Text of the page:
We’ll be primarily using two texts this quarter, though one is roughly what I’d call optional.
I would highly recommend you download these books as opposed to buying the traditional route. Both are available on Amazon through the Kindle store. Don’t have a Kindle? No problem – they have apps for most any smartphone, iPad and, perhaps most useful to you, Macs or PCs.
The reason for the download suggestion is so that you can always have both these available as reference materials – one for WordPress use and one for Web 2.0 theory and practice. And the Kindle app allows for notes in the margin. Yes, you can do that with a print book, but this will allow for quick cross reference working online on your laptops.
Download is not a requirement, but a friendly suggestion you’ll likely find helpful.
“Building a WordPress Blog People Want to Read” Yes, we technically won’t be using WordPress as a blog engine, but rather as a Content Management System – more about that in week one. But author Scott McNulty offers a pretty good look at using WordPress from the ground up. We’ll be covering bits of the system in class, but this serves as a good reference to page through.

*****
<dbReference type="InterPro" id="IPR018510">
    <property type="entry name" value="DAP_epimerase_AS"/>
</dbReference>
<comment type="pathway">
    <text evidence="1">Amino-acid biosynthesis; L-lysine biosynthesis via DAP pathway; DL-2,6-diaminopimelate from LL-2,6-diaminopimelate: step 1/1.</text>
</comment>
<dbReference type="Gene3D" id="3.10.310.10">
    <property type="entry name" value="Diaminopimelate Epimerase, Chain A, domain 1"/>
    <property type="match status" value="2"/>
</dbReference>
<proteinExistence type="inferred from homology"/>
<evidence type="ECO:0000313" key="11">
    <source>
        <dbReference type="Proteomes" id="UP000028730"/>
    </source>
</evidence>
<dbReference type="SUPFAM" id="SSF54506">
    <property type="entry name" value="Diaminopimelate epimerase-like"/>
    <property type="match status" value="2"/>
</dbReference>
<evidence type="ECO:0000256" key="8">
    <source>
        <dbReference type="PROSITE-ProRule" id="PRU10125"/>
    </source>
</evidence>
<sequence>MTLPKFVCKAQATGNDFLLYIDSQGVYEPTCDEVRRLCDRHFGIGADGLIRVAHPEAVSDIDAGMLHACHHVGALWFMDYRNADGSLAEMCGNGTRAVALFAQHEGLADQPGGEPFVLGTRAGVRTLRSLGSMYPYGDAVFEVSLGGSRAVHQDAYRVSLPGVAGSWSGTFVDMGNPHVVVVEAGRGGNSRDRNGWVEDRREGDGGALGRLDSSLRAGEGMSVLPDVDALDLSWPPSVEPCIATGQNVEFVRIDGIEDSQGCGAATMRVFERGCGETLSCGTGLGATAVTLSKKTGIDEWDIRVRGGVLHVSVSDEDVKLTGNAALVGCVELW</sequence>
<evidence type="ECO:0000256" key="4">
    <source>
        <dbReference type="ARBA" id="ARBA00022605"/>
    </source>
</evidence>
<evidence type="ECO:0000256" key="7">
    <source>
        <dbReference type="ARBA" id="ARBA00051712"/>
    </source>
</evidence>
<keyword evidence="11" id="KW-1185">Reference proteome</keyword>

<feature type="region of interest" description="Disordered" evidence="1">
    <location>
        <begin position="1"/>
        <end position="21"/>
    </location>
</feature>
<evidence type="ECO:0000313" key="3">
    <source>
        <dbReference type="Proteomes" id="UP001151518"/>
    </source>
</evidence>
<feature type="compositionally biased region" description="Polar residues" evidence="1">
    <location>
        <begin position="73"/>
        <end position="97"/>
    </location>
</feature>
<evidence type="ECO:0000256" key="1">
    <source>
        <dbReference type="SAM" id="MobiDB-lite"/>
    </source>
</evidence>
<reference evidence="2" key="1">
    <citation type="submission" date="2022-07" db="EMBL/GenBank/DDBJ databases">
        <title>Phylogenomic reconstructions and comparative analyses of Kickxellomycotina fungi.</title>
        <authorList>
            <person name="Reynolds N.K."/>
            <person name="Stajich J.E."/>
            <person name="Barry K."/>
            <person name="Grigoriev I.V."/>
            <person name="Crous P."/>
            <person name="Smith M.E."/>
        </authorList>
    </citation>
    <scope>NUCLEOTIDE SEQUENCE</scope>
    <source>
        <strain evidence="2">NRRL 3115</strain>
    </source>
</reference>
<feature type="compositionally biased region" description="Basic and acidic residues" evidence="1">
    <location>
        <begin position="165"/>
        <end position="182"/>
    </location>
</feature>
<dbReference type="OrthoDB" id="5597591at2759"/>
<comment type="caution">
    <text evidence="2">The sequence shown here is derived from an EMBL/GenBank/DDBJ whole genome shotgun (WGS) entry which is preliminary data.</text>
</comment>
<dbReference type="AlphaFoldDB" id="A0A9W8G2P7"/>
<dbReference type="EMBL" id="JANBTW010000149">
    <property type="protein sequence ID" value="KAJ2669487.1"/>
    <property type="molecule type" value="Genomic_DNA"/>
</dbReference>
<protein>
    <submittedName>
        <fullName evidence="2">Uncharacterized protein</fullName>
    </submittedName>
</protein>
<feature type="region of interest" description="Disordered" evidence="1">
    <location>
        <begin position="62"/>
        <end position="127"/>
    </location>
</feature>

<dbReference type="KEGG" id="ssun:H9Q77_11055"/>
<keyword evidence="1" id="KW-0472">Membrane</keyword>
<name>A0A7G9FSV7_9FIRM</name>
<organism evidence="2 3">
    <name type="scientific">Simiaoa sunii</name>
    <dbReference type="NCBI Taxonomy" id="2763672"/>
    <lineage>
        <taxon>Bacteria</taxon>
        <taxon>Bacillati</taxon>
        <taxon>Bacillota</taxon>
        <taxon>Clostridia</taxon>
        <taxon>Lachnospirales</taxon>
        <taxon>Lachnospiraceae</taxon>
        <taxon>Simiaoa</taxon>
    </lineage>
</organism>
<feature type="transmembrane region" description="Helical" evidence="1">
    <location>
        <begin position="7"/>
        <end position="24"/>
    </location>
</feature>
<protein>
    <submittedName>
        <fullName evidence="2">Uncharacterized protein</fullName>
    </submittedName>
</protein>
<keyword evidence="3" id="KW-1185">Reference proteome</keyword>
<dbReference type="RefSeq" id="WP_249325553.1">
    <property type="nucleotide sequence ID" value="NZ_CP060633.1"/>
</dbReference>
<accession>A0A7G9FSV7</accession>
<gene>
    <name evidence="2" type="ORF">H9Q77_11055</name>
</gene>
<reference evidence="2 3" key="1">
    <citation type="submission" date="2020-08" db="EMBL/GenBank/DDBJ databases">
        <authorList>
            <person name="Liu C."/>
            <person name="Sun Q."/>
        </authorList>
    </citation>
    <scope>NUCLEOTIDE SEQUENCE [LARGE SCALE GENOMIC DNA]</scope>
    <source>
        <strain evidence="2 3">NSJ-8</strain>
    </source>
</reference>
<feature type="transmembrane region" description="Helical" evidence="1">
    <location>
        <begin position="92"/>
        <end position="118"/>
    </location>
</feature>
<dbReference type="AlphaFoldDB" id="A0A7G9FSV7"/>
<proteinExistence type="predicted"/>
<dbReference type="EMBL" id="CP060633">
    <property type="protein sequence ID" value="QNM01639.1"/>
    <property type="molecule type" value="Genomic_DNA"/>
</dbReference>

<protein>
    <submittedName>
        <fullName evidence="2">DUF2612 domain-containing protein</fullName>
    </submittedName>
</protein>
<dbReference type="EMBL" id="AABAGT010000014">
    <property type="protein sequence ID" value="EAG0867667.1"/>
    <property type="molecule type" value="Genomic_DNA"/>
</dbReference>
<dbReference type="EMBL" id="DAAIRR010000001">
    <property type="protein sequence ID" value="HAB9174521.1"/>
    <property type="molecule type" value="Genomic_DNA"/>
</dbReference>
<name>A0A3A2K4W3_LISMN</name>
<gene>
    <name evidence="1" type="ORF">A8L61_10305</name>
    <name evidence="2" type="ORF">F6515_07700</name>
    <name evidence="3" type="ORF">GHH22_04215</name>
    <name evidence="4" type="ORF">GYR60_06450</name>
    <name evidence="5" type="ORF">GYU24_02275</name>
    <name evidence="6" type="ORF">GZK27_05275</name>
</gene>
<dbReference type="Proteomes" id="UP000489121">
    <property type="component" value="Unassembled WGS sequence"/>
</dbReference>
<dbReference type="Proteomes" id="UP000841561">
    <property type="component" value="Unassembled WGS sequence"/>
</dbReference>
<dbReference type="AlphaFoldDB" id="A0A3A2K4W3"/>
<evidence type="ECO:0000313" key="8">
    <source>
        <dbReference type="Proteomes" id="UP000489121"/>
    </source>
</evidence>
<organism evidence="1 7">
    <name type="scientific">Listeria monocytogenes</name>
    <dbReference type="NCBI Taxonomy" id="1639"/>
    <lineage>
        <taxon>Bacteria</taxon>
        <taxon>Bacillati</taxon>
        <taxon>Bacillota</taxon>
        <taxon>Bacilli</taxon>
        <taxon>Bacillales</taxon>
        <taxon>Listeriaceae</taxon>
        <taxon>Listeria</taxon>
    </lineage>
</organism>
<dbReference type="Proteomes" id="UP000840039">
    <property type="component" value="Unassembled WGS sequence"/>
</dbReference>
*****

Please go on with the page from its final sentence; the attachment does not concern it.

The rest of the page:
This is the optional text. There are plenty of useful online references for WordPress – and other books, including Tris Hussey’s “Using WordPress,” which has some nice online interactivity features.
The other text will not be optional and will be our guide to Web 2.0 – from blogging to social media to the modern newsroom aspects. “Journalism Next: A Practical Guide to Digital Reporting and Publishing” by Mark Briggs is a look into the evolving culture of the newsgathering process, and touches heavily on the themes we’ll be exploring this quarter. We’ll likely skip around a bit, but it’s a pretty easy read.
There is an older version of this book, “Journalism 2.0,” available as a free download in PDF format courtesy of the Knight Citizen News Network. It’s not really a strong alternative to the updated book, but hey, it’s free!
There are no pre-class readings assigned out of these books, but it wouldn’t be the worst thing in the world if you decided to page through Journalism Next in the remaining break.